Captaining the ship, the “Great CapeGOP,” will again this year be Donohue. Despite the obvious challenges — which include, almost inevitably, a sizable injection of PAC money from South Jersey Democrats to bankroll Land and Andrzejczak– Donohue said Republicans in South Jersey are encouraged this year not just but the candidates themselves, but by the fact that 2015 is an Assembly year. That means low turnout at the polls, and Donohue said he’s hoping to turn that into an advantage for Fiocchi and Sauro in LD1 by energizing the district’s Republican base and deploying a strong ground game.
The race will be interesting, no doubt. Uniquely, three of the four candidates (Fiocchi, Land and Sauro) hail from the Cumberland County side of the district, which tends to lean more Democratic than its Cape May portion. But Donohue said that was a calculated move, too, and was one of the reasons the organization went with Sauro as Fiocchi’s runningmate: he was the top vote-getter out of Cumberland in 2014, including out of towns like Fairfield and Bridgeton, which particularly tends to favor Democrats. Putting him on a ticket with Fiocchi, who’s also performed well in Cumberland, could improve the ticket’s chances there.
There’s also the chance to feed off other energies in Cumblerland — namely those sparked by the fledgling Republican organization run by Vineland Attorney Mike Testa. Donohue said Cumberland County’s GOP will be “fire up” and looking to take control of the freeholder board this yea, which could bode well for the Assembly race.
“It’s going to be dogfight. They’ll spend a ton of money, they’ll get a super PAC in here, they’ll all complain about Citizens United when a super PAC is spending a million dollars for their candidates,” he said. “But we’ve been outspent before. We’ve got two proven vote getters in Cumberland county.”
Van Drew and Andrzejczak, for their part, will likely be looking to play up the ticket’s war veteran appeal — both Andrzejczak and Land are combat vets, Andrzejczakof the Iraq War and Land, as noted, of the Vietnam War. Political observers note that Van Drew relied heavily on that card to get Andrzejczakelected in 2013, touting his overseas record and experiences at campaign stops across the district. Asked if he think it will still play as well this year as it did then, Donohue said Van Drew will have to offer more.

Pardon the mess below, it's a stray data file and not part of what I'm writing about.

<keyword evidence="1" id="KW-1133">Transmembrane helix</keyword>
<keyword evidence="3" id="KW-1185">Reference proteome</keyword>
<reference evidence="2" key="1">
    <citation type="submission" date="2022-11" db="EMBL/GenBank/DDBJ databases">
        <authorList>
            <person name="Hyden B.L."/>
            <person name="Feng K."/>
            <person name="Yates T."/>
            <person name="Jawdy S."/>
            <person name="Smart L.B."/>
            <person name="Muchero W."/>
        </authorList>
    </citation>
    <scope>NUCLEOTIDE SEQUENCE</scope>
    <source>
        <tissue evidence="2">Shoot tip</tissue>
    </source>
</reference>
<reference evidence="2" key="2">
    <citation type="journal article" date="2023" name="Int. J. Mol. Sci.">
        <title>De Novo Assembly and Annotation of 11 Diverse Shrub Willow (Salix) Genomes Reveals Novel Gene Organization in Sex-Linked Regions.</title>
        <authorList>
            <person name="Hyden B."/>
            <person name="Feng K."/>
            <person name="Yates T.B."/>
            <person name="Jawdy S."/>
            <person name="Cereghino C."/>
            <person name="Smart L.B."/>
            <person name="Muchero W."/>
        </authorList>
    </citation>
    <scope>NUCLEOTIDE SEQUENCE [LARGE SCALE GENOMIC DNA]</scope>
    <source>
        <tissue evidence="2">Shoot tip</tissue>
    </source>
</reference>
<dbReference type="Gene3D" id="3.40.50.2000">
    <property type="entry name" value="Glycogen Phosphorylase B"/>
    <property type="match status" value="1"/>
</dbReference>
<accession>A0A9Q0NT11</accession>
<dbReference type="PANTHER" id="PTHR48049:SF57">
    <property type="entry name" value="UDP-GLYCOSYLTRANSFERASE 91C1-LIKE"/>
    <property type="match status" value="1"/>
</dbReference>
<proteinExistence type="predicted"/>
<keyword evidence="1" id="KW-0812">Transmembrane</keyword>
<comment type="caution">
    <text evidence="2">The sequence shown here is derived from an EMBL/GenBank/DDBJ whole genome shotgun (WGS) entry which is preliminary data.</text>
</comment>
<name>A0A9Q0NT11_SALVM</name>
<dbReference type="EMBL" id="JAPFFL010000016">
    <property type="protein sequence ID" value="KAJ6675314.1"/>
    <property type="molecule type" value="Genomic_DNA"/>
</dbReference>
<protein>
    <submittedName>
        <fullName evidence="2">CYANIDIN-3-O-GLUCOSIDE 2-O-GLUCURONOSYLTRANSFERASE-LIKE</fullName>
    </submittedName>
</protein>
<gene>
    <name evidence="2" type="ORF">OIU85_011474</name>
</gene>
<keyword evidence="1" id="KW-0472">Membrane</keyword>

“I think it does, but I think people are to the point where they want to hear more. People appreciate their service, they’re proud of their service, but they want to hear more about what they’re going to do to lower taxes, to reduce regulatory burden on businesses, to do all those things that this district wants to have happen,” Donohue said.
Sauro, who wooed the crowd during a lengthy speech at the podium, agreed.
“It’s going to be issues. We want to talk about issues,” he told PolitickerNJ. “Let’s face it, we want to bring jobs back to New Jersey.”
Of course, sings of the impending struggle were mostly non-existent at Wednesday’s convention, which was lighthearted in mood as some 100 local officials and committee members mulling about over food and drink in a room colored appropriately with St. Patrick’s Day-themed decor. Donohue presided of the affair clad in a suit coat with a four leaf clover-patterned lapel, betraying nothing but confidence at the prospect of landing another candidate in Trenton this year.
“They said we couldn’t do it,” he said, referring to Fiocchi’s victory in 2013, when he became the only Republican that year to oust a sitting Democrat from office, despite being outspent five-to-one. “They always say we can’t do these things. And yet we do.”
One committeeman echoed the charge.
“Onward to victory,” he cried.